Writings of Henry David Thoreau (1906)/Volume 5

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THE WRITINGS OF
HENRY DAVID THOREAU

IN TWENTY VOLUMES

VOLUME V

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MANUSCRIPT EDITION

LIMITED TO SIX HUNDRED COPIES

NUMBER 470

 

Writings of Henry David Thoreau (1906) Volume 5 DjVu pg 10.jpg

Wild Apple Tree (page 300)

 

THE WRITINGS OF

HENRY DAVID THOREAU


EXCURSIONS
AND
POEMS

 
Thoreaustamp.png
 

BOSTON AND NEW YORK
HOUGHTON MIFFLIN AND COMPANY
MDCCCCVI

 

 

COPYRIGHT 1865 AND 1866 BY TICKNOR AND FIELDS
COPYRIGHT 1893 AND 1906 BY HOUGHTON, MIFFLIN & CO.

All rights reserved

 

 

ILLUSTRATIONS


WILD APPLE TREE (page 300) Frontispiece
MONTREAL FROM MOUNT ROYAL 98
MOUNT WACHUSETT FROM THE WAYLAND HILLS 134
THE OLD MARLBOROUGH ROAD 214
FALLEN LEAVES 270
 

 

INTRODUCTORY NOTE

The "Excursions" of the present volume follow the arrangement of the volume bearing that title in the Riverside Edition, which differed somewhat as to contents from the "Excursions" collected by Thoreau's sister after his death, and published in 1863 by Messrs. Ticknor & Fields. The Biographical Sketch by Emerson which prefaced the latter appears in the first volume of the present edition.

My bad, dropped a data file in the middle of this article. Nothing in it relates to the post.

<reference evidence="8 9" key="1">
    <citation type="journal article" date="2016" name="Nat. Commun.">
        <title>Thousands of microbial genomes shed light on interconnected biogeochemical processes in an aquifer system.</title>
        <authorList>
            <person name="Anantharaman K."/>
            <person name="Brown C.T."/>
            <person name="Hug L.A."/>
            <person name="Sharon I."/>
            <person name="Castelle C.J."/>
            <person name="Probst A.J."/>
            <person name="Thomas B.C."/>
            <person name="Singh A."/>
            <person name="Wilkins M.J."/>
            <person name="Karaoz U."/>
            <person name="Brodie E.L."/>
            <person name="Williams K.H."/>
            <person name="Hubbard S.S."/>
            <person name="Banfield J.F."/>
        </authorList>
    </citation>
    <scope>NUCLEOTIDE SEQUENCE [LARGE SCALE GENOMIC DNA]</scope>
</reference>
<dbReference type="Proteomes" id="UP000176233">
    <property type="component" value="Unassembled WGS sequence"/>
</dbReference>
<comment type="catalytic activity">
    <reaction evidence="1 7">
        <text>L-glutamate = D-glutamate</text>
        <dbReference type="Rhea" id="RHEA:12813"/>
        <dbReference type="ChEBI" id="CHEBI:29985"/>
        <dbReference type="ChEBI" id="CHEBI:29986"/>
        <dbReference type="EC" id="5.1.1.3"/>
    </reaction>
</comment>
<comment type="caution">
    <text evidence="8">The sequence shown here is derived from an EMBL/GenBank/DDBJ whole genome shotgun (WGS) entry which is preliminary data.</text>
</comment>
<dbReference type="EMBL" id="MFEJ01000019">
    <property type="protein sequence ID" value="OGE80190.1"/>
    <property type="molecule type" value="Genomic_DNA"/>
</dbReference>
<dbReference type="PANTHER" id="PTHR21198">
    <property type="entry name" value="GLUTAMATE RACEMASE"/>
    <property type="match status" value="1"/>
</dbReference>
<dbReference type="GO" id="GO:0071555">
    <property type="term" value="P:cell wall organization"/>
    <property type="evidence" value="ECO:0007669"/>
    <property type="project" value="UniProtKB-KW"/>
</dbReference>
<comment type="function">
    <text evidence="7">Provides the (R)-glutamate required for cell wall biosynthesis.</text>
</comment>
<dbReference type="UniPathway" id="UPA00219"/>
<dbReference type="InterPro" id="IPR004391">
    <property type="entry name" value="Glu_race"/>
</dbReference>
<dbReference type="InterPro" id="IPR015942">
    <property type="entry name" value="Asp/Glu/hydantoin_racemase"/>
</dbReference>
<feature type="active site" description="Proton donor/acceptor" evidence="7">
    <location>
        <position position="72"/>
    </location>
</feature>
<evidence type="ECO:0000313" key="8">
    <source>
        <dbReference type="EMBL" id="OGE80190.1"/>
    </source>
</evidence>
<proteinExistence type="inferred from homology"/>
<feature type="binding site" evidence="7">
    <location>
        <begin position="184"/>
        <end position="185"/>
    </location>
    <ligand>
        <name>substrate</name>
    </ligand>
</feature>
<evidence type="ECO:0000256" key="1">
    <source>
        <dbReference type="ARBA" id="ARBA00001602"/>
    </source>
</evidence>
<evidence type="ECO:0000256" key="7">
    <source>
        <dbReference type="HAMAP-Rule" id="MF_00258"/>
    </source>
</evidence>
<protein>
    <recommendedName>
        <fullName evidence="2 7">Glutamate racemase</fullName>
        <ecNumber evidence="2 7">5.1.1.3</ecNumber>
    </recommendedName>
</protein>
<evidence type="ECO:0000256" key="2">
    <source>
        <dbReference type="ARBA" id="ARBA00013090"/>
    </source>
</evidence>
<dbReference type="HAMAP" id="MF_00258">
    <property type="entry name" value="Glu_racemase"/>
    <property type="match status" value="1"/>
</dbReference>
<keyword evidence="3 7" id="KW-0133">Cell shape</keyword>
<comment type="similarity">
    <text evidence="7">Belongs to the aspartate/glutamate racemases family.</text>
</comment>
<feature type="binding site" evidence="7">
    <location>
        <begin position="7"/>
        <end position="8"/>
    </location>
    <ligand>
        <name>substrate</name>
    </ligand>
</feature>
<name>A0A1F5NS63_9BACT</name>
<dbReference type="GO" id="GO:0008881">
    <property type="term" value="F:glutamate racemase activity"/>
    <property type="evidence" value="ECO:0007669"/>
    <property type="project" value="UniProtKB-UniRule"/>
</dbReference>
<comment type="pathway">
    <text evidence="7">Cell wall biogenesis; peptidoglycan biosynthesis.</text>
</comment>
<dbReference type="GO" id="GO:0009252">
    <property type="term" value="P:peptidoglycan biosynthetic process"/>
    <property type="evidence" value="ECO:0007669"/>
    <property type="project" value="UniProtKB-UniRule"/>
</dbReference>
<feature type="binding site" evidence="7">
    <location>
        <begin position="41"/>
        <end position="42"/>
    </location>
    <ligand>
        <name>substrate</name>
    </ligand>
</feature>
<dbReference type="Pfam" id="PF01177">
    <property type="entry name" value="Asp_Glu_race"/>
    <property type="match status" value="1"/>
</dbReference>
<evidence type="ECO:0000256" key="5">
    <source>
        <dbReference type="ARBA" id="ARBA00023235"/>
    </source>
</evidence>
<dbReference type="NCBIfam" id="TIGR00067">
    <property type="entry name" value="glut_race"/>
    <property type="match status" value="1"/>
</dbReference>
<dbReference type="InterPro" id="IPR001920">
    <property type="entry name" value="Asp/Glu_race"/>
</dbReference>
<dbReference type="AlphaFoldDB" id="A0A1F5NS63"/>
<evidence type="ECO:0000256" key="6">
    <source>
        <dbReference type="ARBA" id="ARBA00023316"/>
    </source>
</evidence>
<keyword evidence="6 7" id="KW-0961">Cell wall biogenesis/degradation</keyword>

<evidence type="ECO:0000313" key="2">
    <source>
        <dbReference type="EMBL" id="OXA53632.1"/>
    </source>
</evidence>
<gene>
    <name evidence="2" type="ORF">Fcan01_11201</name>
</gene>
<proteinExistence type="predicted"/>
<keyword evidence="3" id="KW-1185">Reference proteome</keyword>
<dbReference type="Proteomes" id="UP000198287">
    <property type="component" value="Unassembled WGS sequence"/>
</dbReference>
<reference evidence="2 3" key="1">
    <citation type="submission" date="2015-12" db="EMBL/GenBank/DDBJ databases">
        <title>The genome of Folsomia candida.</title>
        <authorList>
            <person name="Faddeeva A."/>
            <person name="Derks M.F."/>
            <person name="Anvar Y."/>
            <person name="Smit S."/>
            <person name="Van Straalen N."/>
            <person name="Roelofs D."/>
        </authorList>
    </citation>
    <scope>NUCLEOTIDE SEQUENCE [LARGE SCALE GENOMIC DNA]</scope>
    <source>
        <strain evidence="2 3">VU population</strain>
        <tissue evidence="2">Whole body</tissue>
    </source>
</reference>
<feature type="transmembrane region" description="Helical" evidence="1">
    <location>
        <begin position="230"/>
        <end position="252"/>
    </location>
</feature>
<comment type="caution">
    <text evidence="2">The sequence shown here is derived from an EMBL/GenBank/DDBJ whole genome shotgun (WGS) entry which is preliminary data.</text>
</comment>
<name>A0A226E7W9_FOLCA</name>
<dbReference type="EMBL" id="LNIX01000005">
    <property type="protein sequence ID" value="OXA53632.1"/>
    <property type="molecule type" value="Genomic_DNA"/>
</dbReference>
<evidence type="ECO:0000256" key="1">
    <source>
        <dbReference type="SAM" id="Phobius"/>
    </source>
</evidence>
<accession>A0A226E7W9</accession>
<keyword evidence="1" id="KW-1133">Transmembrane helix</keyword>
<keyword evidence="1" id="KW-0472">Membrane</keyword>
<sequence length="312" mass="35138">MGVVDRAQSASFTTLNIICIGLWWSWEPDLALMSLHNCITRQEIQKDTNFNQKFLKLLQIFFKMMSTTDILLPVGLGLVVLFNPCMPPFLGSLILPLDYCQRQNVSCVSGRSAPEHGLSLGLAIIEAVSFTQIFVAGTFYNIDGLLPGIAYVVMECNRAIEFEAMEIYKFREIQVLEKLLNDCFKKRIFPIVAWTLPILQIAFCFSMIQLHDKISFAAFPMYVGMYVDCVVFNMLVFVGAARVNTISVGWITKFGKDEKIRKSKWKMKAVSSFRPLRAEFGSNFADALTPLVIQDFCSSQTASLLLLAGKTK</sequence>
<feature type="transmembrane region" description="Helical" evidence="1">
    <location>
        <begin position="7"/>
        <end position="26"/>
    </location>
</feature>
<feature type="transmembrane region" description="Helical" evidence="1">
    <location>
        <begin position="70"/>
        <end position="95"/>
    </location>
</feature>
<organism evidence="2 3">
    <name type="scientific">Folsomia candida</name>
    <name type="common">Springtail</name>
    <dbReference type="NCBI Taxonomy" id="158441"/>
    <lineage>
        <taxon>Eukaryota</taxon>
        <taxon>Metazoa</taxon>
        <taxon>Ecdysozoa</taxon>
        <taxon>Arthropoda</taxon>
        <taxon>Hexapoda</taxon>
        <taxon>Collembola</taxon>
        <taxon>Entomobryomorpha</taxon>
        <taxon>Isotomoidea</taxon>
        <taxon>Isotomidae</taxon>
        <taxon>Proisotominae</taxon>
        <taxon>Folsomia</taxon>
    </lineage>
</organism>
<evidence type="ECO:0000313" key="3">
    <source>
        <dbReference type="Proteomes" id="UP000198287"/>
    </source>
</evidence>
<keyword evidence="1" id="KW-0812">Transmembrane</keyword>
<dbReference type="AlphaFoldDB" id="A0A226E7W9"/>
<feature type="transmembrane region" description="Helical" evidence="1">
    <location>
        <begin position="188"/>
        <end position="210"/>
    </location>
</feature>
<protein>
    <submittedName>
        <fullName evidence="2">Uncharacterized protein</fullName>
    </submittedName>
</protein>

"A Yankee in Canada," which here, as in the Riverside Edition, is made the first of the series of Excursions, was formerly published in a volume with "Anti-Slavery and Reform Papers." Thoreau made this excursion to Canada with his friend Ellery Channing, and sent his narrative to Mr. Greeley, who wrote him regarding it, March 18, 1852: "I shall get you some money for the articles you sent me, though not immediately. As to your long account of a Canadian tour, I don't know. It looks unmanageable. Can't you cut it into three or four, and omit all that relates to time? The cities are described to death, but I know you are at home with Nature, and that she rarely and slowly changes. Break this up, if you can, and I will try to have it swallowed and digested." Thoreau appears to have taken Greeley's advice, and the narrative was divided into chapters. But after it had been begun in Putnam's in January, 1853, where it was entitled "Excursion to Canada," the author and the editor, who appears from the following letter to have been Mr. G. W. Curtis, disagreed regarding the expediency of including certain passages, and Thoreau withdrew all after the third chapter. The letter is as follows:—